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Who is the internal customer? It depends upon who you ask. From the manufacturer's viewpoint, the internal customer is the next station on the line, or the recipient of your output. If you are in the utilities business, the internal customers may be the transmission and distri­bution providers as well as the regional substations for a utility company. In retailing, the stores are the inter­nal customers for the headquarters and distribution operations. For a government organization, the front­line employees who man the consumer support lines are critical internal customers.

A much broader perspective views all of an enterprise's associates as internal customers. Debra Thompson of TG & Associates states that creating good relationships between the internal customers (defined as staff) is key to retaining external customers and expanding your business profitably. Doug Hardawell of the ACA Group writes that the internal component of customer service, or the way the company acts within its own four walls, is vital to achieving excellent customer service.

The concept of the internal customer is an offshoot of the total quality management movement and has been given at least lip service for many years in the re­tail and hospitality industries. Some of the latest trends in internal customer service in­clude the idea that the external customer is secondary to the in­ternal customer. Companies such as Southwest Airlines are often cited as organizations that put their employees first to ensure that their external customers are treated royally.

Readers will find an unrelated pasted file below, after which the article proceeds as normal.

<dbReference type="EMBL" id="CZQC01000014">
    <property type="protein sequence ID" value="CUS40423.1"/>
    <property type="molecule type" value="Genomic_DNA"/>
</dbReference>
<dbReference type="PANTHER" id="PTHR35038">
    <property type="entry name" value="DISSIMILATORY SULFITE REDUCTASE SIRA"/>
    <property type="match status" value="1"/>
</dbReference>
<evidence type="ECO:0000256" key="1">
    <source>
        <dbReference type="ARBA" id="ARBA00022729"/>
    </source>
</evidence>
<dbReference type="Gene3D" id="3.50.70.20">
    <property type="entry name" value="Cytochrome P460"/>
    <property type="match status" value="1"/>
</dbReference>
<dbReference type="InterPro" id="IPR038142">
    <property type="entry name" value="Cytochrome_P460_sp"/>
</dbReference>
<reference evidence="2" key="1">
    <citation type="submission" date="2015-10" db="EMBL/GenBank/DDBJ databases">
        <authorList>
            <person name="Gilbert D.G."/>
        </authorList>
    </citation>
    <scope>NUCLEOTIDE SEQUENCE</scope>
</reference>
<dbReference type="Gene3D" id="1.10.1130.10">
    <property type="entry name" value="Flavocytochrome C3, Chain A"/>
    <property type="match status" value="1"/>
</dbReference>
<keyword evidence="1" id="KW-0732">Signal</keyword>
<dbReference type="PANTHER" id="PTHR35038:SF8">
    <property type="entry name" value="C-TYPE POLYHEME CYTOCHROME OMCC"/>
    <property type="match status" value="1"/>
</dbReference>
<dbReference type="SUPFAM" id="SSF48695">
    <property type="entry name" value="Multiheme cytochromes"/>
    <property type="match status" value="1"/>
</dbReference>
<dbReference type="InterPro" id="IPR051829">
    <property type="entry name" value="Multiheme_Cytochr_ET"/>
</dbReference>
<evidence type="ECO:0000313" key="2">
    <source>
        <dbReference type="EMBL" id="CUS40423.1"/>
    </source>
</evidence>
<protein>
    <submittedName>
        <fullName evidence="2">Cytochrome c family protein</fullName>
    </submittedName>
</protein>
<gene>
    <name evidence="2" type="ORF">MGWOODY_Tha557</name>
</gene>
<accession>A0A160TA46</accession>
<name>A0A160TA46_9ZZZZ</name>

Now that we have an idea who this internal customer is, how does it affect what we do in our busi­nesses? Earl Naumann, Ph.D., in his white paper entitled Creating Customer Value, cites a study done by a large multinational company investigating the relationship be­tween external customer satisfac­tion and the share price of its stock. The firm used a five-point scale to measure customer satisfaction.

The relationship between the percentage of custom­ers checking the top box (5 points) and the share price had a correlation coefficient of over .80, which is extremely strong. Naumann goes on to say that employee attitudes and satisfaction are key to attaining high marks in cus­tomer satisfaction, making the connection that satisfied employees can be instrumental in enhancing the share price of your company's stock. It seems apparent from this and other studies that a corporate strategy focused on internal customer care is one that will reap benefits in increased profitability, improved external customer care, and retention of valuable associates.

To Be Continued

For balance of this article, click on the below link:

Lean Manufacturing Articles and click on Series 13


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